Polish maize crop considered unsafe for feed
In its latest Mycotoxin Survey, Nutriad turned its attention to Poland, one of Europe’s biggest grain producers. It concludes that last year’s harvest of maize in Poland is of concerning quality in terms of mycotoxin contamination. Based on the results of this survey, it is the belief that this year’s maize crop should not be considered safe for inclusion into finished feed rations for all animal species.
Mycotoxins are secondary metabolites produced by filamentous fungi that cause a toxic response (mycotoxicosis) when ingested by higher animals. Fusarium, Aspergillus, and Penicillium are the most abundant molds that produce these toxins and contaminate human foods and animal feeds through fungal growth prior to and during harvest, or during (improper) storage (Bhatnagar et al., 2004). Maize and maize products (maize gluten meal or DDGS) are considered to be some of the most risky ingredients in terms of mycotoxin contamination.
The 2016 Nutriad Mycotoxin Survey included 46 maize samples collected across Poland. The 46 samples were collected either directly from the farms or from animal feed production sites. Sample providers were advised to follow the principles of good sampling (Richard, 2000). The analytical personnel and/or laboratory staff were not involved in sampling and, therefore, did not influence any part of this procedure. The survey provided an insight into the incidences of aflatoxin B1 (AfB1), zearalenone (ZEN), deoxynivalenol (DON), T-2 toxin, HT-2 toxin, fumonisin B1 (FB1) and OTA across all regions of Poland.
More than 320 analyses were conducted to test for the occurrence of the seven mycotoxins most frequently found in agricultural commodities that are intended for animal feed production. All seven mycotoxins were analyzed by liquid chromatography tandem mass spectrometry (LC MS/MS). For the purpose of data analysis, non-detection levels were based on the limits of quantification (LOQ) of the test method for each mycotoxin: AfB1 < 0.5 μg/kg; ZEN < 10 μg/kg; DON < 75 μg/kg; FB1 < 125 μg/kg; OTA < 1 μg/kg; HT2-toxin< 4 μg/kg and T-2 toxin < 4 μg/kg.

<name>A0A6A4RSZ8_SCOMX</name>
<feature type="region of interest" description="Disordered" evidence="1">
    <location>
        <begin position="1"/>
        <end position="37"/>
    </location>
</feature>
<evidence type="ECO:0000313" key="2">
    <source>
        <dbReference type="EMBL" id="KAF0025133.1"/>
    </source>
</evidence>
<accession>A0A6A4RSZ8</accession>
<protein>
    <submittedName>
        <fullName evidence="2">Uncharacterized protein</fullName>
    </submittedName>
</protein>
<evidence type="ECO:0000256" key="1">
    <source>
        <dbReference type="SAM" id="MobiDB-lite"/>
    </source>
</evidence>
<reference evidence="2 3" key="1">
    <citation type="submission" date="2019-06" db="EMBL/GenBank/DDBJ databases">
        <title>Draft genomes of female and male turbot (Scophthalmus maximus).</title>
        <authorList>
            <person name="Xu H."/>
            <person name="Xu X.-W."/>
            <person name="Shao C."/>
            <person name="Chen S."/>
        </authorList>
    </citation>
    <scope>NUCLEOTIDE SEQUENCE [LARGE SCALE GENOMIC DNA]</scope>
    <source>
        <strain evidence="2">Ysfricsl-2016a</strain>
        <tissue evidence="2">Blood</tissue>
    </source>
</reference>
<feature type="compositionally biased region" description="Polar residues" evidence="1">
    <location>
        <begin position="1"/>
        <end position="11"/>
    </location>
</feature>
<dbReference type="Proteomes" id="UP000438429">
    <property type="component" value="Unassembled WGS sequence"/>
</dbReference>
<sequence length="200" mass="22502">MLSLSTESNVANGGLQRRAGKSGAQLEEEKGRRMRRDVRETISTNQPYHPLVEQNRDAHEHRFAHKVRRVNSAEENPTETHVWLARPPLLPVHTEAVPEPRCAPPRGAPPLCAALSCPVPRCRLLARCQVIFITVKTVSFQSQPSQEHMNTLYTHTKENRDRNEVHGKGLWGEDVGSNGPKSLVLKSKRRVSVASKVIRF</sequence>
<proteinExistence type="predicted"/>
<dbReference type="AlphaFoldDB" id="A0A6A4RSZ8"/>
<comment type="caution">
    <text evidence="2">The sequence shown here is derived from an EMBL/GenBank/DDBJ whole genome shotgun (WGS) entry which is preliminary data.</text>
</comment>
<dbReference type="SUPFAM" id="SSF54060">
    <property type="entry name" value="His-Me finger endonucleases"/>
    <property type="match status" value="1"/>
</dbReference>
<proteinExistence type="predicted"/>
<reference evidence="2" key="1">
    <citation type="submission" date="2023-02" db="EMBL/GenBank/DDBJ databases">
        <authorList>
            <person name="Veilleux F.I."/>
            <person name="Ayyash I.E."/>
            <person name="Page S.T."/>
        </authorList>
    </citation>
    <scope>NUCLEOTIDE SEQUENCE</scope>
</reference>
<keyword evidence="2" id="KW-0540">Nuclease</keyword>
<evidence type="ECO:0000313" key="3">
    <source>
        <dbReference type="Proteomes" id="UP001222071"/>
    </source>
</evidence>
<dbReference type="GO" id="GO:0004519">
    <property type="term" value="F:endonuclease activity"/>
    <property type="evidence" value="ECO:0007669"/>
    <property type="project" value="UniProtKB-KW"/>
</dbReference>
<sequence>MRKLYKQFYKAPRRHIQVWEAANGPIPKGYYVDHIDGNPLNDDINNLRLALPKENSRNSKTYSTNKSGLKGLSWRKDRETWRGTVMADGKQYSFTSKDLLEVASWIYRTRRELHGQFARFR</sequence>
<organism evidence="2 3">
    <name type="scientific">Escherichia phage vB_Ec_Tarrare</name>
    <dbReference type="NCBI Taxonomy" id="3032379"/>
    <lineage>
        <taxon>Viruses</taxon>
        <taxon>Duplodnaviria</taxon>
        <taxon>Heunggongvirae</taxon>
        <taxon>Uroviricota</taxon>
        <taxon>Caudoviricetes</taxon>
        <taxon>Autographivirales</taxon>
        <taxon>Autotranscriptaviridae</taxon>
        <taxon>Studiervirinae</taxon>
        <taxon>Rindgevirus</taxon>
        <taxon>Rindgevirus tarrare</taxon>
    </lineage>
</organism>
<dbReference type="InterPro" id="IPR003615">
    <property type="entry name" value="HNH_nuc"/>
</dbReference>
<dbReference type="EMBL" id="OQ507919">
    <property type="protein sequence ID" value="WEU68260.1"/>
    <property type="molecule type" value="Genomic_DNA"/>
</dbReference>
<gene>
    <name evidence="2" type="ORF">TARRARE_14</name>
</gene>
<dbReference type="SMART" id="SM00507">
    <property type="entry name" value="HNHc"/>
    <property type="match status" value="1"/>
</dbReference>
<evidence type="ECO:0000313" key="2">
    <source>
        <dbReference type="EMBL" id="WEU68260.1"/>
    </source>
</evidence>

The results from the Nutriad survey showed that almost 70% of the maize samples were contaminated with DON and 65% with HT2-toxin. As expected only 2,2 % of the samples contained AfB1. Surprisingly almost 30% of the samples were contaminated with FB1, a typical maize mycotoxin. Most of the recovered mycotoxins were in concentrations regarded as medium (>LOD but below EU recommendation levels). The highest concentration of DON and T-2 toxin found reached 1900 μg/kg and 327 μg/kg respectively. Interestingly, 37% of the samples contained zearalenone, a mycotoxin that affects reproductive performance in breeding animals. Its maximum concentration reached 1000 μg/kg, a significant level. One sample was contaminated with AfB1, none of the samples were contaminated with ochratoxin A a known typical storage mycotoxin. One sample was positive for AfB1 but did not exceed the maximum EU permitted concentration of AfB1 in maize (20 μg/kg) (Commission Regulation (EU) No 574/2011).
Table 1 – Mycotoxin contamination of maize harvested in Poland
Figure 1 – Percentage of positive samples (>LOQ)
The maize mycotoxin survey conducted by Nutriad in 2016 concludes that last year’s harvest of maize in Poland is of concerning quality in terms of mycotoxin contamination. Based on the results of this survey, it is the belief that this year’s maize crop should not be considered safe for inclusion into finished feed rations for all animal species.
Maize in feeds originates from many sources and vigilance is always advisable. Maize harvested in 2015 across Europe has been shown to be contaminated with medium concentrations of mycotoxins. The last possible line of defense is the detoxification of mycotoxins in vivo. The addition of proven mycotoxin deactivators to animal feeds is a very common method to prevent mycotoxicosis and is an effective strategy to keep the risk of mycotoxin contamination low under any and all conditions.
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